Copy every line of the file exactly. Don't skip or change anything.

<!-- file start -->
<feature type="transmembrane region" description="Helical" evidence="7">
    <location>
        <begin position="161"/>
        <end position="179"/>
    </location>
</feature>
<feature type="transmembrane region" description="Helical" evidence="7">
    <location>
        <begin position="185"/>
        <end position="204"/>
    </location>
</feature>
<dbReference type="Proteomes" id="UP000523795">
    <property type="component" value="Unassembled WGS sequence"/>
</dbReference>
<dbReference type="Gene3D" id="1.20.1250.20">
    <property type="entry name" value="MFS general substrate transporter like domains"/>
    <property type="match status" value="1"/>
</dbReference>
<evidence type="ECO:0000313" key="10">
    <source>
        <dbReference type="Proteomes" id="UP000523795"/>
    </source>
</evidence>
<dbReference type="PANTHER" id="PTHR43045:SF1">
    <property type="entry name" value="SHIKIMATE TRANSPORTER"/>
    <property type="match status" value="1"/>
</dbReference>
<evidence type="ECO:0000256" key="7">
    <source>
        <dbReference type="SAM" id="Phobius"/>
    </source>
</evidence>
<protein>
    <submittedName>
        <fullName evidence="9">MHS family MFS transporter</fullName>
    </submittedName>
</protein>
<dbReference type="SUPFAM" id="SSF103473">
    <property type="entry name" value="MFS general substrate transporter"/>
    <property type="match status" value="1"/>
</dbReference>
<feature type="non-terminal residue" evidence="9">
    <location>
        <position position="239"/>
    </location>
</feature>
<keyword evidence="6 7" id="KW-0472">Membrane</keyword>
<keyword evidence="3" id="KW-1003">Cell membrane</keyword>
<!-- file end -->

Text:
<feature type="transmembrane region" description="Helical" evidence="7">
    <location>
        <begin position="161"/>
        <end position="179"/>
    </location>
</feature>
<feature type="transmembrane region" description="Helical" evidence="7">
    <location>
        <begin position="185"/>
        <end position="204"/>
    </location>
</feature>
<dbReference type="Proteomes" id="UP000523795">
    <property type="component" value="Unassembled WGS sequence"/>
</dbReference>
<dbReference type="Gene3D" id="1.20.1250.20">
    <property type="entry name" value="MFS general substrate transporter like domains"/>
    <property type="match status" value="1"/>
</dbReference>
<evidence type="ECO:0000313" key="10">
    <source>
        <dbReference type="Proteomes" id="UP000523795"/>
    </source>
</evidence>
<dbReference type="PANTHER" id="PTHR43045:SF1">
    <property type="entry name" value="SHIKIMATE TRANSPORTER"/>
    <property type="match status" value="1"/>
</dbReference>
<evidence type="ECO:0000256" key="7">
    <source>
        <dbReference type="SAM" id="Phobius"/>
    </source>
</evidence>
<protein>
    <submittedName>
        <fullName evidence="9">MHS family MFS transporter</fullName>
    </submittedName>
</protein>
<dbReference type="SUPFAM" id="SSF103473">
    <property type="entry name" value="MFS general substrate transporter"/>
    <property type="match status" value="1"/>
</dbReference>
<feature type="non-terminal residue" evidence="9">
    <location>
        <position position="239"/>
    </location>
</feature>
<keyword evidence="6 7" id="KW-0472">Membrane</keyword>
<keyword evidence="3" id="KW-1003">Cell membrane</keyword>